To be a disciple of Jesus is to put ourselves at the foot of the cross every time something like this happens, and to pray for the healing and forgiveness only God can bring. Jesus prayed from the cross, “Father, forgive them, they know not what they do.” Jesus prayed for those who didn’t believe in him; he prayed for the religious authorities who undermined him, and for the disciple who betrayed him; he prayed for the Temple Guards who stormed into the garden armed with clubs and spears and arrested him while he was at prayer; he prayed for the Roman soldiers who strung him up and watched him die. That’s what we do when we go to the cross; we pray like Jesus. We pray with Jesus. And we remember.

We remember how Jesus said he came not to bring peace, but to bring division. Jesus was talking about the human realm, the realm of sin. Sin separates us from one another and from God. When we are divided among ourselves, as we are now, it feels terrible. We don’t like it. It feels wrong. But in God, in the one, holy and undivided Trinity, we are not divided. We are one in Christ, and sometimes, that means we will finally recognize ourselves as the wounded, broken body we are right now. In many depictions of the Holy Trinity, Jesus still bears his wounds. Our God is a suffering God, who understands the suffering of those who have been unjustly killed, because that’s what happened to Jesus.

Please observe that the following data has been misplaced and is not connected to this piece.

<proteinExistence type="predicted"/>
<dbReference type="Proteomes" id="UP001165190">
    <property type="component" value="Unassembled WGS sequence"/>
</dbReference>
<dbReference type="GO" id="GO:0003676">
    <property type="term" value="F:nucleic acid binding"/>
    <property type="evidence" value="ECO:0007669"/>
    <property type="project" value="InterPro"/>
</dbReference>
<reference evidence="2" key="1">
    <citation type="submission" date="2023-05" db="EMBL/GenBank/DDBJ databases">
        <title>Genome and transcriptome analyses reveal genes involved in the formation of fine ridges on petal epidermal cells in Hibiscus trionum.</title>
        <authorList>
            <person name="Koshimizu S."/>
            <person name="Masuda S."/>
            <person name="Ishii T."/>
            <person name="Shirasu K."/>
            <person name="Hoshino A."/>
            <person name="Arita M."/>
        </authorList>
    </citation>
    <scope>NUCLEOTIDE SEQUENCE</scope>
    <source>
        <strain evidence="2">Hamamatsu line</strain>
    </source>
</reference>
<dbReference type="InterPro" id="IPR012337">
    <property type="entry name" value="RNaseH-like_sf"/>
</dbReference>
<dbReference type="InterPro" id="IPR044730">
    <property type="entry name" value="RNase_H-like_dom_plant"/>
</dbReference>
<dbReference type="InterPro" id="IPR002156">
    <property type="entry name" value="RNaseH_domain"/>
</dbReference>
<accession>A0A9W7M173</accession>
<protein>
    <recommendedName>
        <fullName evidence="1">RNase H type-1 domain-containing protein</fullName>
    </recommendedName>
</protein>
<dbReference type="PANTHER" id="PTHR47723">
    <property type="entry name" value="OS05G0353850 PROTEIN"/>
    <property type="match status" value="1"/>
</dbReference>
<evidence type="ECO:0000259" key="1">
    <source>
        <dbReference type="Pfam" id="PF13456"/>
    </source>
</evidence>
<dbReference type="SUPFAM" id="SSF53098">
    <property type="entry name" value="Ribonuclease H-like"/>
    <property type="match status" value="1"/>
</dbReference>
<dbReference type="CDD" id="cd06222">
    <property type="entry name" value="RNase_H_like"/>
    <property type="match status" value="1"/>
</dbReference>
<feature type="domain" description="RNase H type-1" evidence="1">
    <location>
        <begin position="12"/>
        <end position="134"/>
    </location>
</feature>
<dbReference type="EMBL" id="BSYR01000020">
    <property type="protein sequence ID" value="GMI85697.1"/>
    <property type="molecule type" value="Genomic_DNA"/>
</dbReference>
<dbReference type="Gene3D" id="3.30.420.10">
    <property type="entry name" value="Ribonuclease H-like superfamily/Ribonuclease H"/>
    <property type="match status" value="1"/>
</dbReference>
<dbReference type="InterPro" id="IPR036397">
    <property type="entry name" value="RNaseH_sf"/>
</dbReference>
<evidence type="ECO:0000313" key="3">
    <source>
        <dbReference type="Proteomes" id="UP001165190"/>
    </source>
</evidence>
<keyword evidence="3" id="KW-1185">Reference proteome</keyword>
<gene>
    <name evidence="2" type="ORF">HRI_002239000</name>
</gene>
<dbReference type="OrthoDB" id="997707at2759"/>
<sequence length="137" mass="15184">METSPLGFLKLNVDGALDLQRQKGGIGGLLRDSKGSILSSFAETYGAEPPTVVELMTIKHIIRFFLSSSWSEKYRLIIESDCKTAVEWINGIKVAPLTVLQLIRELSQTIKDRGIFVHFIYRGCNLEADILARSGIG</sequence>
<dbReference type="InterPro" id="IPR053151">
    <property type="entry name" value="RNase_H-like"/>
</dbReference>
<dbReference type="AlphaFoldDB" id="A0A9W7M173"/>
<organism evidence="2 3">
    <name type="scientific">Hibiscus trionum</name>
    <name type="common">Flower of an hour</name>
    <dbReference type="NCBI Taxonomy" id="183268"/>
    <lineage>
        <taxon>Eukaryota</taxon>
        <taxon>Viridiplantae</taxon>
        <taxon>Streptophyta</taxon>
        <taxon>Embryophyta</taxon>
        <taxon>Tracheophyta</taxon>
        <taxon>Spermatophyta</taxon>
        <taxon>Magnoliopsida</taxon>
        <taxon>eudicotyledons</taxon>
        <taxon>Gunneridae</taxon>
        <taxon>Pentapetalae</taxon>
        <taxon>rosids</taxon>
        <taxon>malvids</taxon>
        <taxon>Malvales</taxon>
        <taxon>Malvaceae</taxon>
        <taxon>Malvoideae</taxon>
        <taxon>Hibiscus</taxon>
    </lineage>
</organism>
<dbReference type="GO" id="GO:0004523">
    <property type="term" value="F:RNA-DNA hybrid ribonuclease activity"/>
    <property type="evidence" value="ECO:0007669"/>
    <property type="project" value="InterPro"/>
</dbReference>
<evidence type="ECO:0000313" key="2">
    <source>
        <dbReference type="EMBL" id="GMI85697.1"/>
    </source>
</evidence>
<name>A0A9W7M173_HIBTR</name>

Some say that when hearts are broken, they are opened to a greater love, the love is poured into us by the Holy Spirit. It is through this love that we are inspired to ask the Holy Spirit to sanctify this time, so that even as we are apart, we find ourselves together in love; even as we lament the viciousness of the racism we see in our country; even as some of us resist seeing ourselves as contributing to the structures of racism; even as some of us want to defend ourselves by saying that we didn’t cause this, that we are enlightened, so this isn’t our sin—even as we struggle with all of this, we can be assured that we are one in God’s heart, one in God’s love.

God’s love raised Jesus from the dead. God’s love will give us the courage to stand up and meet the challenges of our day.